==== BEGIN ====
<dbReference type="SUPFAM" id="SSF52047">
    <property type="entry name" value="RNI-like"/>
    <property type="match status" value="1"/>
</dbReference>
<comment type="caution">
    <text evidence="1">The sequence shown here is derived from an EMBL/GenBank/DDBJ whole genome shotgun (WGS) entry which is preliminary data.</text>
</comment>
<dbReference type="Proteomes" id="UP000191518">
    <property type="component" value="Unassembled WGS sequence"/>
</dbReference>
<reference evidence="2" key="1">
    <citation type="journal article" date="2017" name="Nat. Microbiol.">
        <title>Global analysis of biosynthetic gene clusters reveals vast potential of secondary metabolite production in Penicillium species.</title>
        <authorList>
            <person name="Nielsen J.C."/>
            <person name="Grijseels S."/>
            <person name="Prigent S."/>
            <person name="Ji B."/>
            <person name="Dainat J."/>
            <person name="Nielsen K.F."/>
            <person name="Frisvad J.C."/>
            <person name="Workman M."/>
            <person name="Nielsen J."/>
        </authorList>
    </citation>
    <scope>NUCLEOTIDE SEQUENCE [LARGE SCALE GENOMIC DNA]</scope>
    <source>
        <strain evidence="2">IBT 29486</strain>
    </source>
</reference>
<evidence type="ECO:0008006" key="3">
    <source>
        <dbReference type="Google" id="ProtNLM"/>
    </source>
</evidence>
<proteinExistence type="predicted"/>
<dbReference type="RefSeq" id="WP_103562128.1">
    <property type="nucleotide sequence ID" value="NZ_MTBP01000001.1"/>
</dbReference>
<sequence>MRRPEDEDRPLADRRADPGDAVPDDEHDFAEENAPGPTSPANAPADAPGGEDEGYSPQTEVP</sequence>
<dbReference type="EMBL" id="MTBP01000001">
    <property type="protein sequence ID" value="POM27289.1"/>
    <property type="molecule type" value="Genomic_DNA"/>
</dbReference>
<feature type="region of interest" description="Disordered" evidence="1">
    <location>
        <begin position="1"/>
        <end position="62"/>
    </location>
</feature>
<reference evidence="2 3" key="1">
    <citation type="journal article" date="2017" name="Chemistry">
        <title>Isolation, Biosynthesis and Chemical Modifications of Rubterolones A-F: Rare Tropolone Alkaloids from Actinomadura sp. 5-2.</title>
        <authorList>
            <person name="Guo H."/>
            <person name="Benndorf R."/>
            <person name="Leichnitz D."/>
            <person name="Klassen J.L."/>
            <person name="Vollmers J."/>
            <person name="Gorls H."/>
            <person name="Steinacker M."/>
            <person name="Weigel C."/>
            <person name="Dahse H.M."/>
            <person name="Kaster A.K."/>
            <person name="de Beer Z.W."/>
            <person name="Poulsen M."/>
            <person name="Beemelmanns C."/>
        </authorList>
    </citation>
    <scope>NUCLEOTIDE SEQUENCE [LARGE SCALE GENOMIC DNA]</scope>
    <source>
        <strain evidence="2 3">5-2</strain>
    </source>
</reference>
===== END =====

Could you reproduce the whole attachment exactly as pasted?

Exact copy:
<dbReference type="SUPFAM" id="SSF52047">
    <property type="entry name" value="RNI-like"/>
    <property type="match status" value="1"/>
</dbReference>
<comment type="caution">
    <text evidence="1">The sequence shown here is derived from an EMBL/GenBank/DDBJ whole genome shotgun (WGS) entry which is preliminary data.</text>
</comment>
<dbReference type="Proteomes" id="UP000191518">
    <property type="component" value="Unassembled WGS sequence"/>
</dbReference>
<reference evidence="2" key="1">
    <citation type="journal article" date="2017" name="Nat. Microbiol.">
        <title>Global analysis of biosynthetic gene clusters reveals vast potential of secondary metabolite production in Penicillium species.</title>
        <authorList>
            <person name="Nielsen J.C."/>
            <person name="Grijseels S."/>
            <person name="Prigent S."/>
            <person name="Ji B."/>
            <person name="Dainat J."/>
            <person name="Nielsen K.F."/>
            <person name="Frisvad J.C."/>
            <person name="Workman M."/>
            <person name="Nielsen J."/>
        </authorList>
    </citation>
    <scope>NUCLEOTIDE SEQUENCE [LARGE SCALE GENOMIC DNA]</scope>
    <source>
        <strain evidence="2">IBT 29486</strain>
    </source>
</reference>
<evidence type="ECO:0008006" key="3">
    <source>
        <dbReference type="Google" id="ProtNLM"/>
    </source>
</evidence>
<proteinExistence type="predicted"/>
<dbReference type="RefSeq" id="WP_103562128.1">
    <property type="nucleotide sequence ID" value="NZ_MTBP01000001.1"/>
</dbReference>
<sequence>MRRPEDEDRPLADRRADPGDAVPDDEHDFAEENAPGPTSPANAPADAPGGEDEGYSPQTEVP</sequence>
<dbReference type="EMBL" id="MTBP01000001">
    <property type="protein sequence ID" value="POM27289.1"/>
    <property type="molecule type" value="Genomic_DNA"/>
</dbReference>
<feature type="region of interest" description="Disordered" evidence="1">
    <location>
        <begin position="1"/>
        <end position="62"/>
    </location>
</feature>
<reference evidence="2 3" key="1">
    <citation type="journal article" date="2017" name="Chemistry">
        <title>Isolation, Biosynthesis and Chemical Modifications of Rubterolones A-F: Rare Tropolone Alkaloids from Actinomadura sp. 5-2.</title>
        <authorList>
            <person name="Guo H."/>
            <person name="Benndorf R."/>
            <person name="Leichnitz D."/>
            <person name="Klassen J.L."/>
            <person name="Vollmers J."/>
            <person name="Gorls H."/>
            <person name="Steinacker M."/>
            <person name="Weigel C."/>
            <person name="Dahse H.M."/>
            <person name="Kaster A.K."/>
            <person name="de Beer Z.W."/>
            <person name="Poulsen M."/>
            <person name="Beemelmanns C."/>
        </authorList>
    </citation>
    <scope>NUCLEOTIDE SEQUENCE [LARGE SCALE GENOMIC DNA]</scope>
    <source>
        <strain evidence="2 3">5-2</strain>
    </source>
</reference>